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Based on ruling 82097 of the Eretz Hemdah-Gazit Rabbinical Courts

Did the Realtor Help?


Beit Din Eretz Hemda - Gazit

Kislev 1 5783
Case: A real-estate agent (=pl) publicized in a WhatsApp group an apartment for rent, with a video of the interior and basic details (with name of street but not building #). The defendants (=def) set up an appointment to see the apartment. While waiting for pl to finish with a previous client, def figured out that the apartment was owned by friends and that they had considered renting it months ago, but it had been too expensive (7,500 NIS a month). Def promptly called the owner, who said that it was not on the market but looked into it and found out that the present renter wanted to leave early and had asked pl to put it on the market. Def then told pl they knew the apartment and refused to sign the agent agreement and ended up renting it directly from the owners for 7,000 NIS. Pl demands a full realtor’s fee because he gave def the information through which they were able to rent it. Def argue that they are exempt because they did not sign the contract and because the owners had promised to tell them if the price went down, which they would have done when they found out the renter was looking for a replacement.

Ruling: Israeli law regarding real estate agents determines that they are entitled to their fee only if three conditions are all met: 1. They are licensed agents. 2. They signed the client to a detailed contract. 3. They were the "effective factor" in bringing the sides to an agreement. In several piskei din of our network, we have determined that we generally view this law as the valid "law of the land" for these purposes. This is to a great extent because the law is designed to prevent quarrels over when the agent deserves payment (see Shut Harashba II, 356).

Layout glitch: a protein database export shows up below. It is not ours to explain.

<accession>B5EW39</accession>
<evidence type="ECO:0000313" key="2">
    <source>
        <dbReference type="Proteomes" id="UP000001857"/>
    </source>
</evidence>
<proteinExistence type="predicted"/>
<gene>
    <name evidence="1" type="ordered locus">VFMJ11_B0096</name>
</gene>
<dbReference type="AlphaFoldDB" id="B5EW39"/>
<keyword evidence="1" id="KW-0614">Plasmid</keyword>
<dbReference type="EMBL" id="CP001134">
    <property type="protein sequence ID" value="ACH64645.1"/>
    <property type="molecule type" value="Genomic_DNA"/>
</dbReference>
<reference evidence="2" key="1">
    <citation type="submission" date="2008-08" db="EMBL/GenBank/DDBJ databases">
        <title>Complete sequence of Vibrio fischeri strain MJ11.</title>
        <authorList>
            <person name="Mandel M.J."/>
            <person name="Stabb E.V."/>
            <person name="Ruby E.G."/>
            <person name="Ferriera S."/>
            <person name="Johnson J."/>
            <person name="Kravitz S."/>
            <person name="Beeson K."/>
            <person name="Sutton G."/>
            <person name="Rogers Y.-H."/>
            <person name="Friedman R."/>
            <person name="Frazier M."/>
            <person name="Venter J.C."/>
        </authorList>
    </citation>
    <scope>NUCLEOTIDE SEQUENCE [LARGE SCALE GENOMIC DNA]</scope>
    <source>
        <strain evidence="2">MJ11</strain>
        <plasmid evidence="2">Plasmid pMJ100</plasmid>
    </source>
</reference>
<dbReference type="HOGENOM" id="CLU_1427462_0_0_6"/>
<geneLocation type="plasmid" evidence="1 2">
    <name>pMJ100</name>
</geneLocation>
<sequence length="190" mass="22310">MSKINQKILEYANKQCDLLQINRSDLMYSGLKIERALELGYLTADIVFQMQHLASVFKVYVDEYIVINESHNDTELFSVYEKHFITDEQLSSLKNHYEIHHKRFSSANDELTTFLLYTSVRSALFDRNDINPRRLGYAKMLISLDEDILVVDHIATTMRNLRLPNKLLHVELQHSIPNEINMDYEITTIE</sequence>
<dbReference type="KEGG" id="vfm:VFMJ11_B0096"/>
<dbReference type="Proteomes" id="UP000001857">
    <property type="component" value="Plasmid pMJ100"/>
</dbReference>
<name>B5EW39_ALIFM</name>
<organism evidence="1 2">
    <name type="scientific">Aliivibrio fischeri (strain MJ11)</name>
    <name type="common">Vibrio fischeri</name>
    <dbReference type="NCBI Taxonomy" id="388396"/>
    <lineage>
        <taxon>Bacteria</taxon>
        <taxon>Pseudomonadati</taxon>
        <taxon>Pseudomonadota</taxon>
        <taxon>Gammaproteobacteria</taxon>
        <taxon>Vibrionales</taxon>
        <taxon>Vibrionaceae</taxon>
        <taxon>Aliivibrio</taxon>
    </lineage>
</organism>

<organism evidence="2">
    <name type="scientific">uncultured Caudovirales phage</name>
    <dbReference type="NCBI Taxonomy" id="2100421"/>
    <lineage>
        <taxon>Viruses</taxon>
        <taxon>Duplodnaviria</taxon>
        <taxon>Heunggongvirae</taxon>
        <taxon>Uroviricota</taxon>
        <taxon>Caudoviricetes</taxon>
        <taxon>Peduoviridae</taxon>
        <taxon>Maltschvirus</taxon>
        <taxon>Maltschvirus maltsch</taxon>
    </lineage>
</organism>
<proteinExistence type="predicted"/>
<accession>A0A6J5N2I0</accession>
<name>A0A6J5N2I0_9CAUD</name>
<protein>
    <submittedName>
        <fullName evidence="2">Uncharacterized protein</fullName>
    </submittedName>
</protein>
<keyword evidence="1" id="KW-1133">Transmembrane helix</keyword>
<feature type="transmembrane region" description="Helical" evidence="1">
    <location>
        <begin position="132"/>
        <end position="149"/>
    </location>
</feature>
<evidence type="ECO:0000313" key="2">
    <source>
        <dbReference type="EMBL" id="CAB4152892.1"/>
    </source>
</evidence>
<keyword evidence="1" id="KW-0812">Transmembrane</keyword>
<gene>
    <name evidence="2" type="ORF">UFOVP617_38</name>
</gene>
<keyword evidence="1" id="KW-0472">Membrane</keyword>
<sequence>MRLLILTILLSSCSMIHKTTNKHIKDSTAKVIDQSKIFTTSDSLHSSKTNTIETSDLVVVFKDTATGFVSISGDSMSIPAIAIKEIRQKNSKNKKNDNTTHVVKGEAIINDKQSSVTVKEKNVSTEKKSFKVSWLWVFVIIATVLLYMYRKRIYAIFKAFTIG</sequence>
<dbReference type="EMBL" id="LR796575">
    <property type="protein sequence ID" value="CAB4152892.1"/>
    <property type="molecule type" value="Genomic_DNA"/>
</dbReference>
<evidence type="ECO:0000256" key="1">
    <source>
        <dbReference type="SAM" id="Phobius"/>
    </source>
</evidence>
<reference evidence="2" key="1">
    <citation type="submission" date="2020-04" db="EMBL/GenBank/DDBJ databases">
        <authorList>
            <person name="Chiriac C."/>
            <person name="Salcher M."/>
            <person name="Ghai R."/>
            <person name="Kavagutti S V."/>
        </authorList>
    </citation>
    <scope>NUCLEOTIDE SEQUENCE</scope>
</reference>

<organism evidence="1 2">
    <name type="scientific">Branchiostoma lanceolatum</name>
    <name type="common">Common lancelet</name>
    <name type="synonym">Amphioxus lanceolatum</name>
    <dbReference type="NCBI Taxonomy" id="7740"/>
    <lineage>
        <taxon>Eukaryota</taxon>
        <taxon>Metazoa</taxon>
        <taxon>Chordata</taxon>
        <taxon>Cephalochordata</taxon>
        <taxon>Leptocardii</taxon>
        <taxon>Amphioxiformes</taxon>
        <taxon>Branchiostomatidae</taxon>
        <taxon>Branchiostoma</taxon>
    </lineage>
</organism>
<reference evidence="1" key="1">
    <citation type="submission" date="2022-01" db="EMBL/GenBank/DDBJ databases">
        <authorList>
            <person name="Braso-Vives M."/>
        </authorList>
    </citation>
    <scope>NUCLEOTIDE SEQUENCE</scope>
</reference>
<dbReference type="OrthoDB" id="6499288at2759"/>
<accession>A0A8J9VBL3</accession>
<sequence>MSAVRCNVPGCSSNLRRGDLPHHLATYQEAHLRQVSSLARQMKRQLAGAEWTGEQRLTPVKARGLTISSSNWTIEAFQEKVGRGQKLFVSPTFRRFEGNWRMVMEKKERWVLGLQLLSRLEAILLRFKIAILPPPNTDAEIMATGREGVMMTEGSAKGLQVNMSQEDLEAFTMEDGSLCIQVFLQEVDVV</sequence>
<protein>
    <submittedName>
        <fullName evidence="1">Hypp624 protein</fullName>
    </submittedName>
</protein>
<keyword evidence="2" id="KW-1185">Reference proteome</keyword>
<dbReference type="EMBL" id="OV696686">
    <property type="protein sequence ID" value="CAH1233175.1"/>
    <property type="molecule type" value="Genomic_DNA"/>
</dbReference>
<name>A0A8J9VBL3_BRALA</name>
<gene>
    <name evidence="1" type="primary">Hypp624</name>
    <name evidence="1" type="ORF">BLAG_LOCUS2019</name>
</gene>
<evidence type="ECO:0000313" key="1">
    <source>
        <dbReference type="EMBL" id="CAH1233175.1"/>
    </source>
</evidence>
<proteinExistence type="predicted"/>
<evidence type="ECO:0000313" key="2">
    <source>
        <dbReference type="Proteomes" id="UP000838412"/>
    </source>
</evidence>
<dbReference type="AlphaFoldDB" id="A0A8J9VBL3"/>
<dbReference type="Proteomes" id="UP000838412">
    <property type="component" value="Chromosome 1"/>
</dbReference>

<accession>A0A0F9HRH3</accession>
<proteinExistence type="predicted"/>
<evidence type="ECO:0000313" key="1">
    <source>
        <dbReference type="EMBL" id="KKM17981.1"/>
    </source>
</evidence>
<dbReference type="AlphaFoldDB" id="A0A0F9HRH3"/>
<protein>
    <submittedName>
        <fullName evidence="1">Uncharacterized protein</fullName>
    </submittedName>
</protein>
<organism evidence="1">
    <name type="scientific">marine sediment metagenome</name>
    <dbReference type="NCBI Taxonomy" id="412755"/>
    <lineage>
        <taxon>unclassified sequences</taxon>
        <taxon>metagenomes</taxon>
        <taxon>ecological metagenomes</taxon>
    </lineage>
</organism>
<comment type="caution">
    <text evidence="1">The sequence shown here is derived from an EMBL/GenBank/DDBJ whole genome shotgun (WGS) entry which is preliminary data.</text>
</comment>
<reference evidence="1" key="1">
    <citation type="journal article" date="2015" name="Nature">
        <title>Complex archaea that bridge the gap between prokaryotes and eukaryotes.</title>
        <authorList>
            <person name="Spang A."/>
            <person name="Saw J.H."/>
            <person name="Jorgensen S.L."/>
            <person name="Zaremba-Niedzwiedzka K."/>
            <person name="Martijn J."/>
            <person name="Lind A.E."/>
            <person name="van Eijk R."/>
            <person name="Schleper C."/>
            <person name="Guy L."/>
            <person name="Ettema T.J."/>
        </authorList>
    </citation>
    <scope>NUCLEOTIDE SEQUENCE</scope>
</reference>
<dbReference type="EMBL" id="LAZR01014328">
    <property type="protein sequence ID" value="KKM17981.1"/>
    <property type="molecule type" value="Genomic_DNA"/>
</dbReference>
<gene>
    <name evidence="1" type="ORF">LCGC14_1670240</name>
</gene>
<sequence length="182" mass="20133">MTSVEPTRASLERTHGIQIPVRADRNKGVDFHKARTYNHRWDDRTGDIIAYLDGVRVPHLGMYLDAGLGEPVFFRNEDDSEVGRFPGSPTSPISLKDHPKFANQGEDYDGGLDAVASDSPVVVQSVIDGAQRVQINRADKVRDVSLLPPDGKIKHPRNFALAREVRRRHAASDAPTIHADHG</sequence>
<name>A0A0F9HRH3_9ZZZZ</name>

We should therefore determine whether pl was the effective factor for def’s renting of the apartment. On the one hand, def claimed that they had a promise in hand from the owners to let them know if the apartment was on the market in a manner that was feasible for them. On the other hand, def could not assure us that this definitely would have happened. Pl is correct that the fact that the owners had already lowered the price from 7,500 to 7,000 NIS (for the present renter) without telling pl raises questions if they would have let def know this time, and especially if the renter would have presented them with someone ready to rent at their price.
However, we believe that there is still doubt on the matter. If the renter had not found a new renter promptly, the renter might have told the owners who then likely would have approached def. We note that while in the beginning, pl rejected def’s entire story as a fabrication to get out of paying, evidence presented during the hearing caused him to accept def’s story. We note also that def suggested calling the owners while in beit din to hear their perspective and pl refused (as was his right) to do so. Therefore, the question of credit for facilitating the rental remains unsolved.

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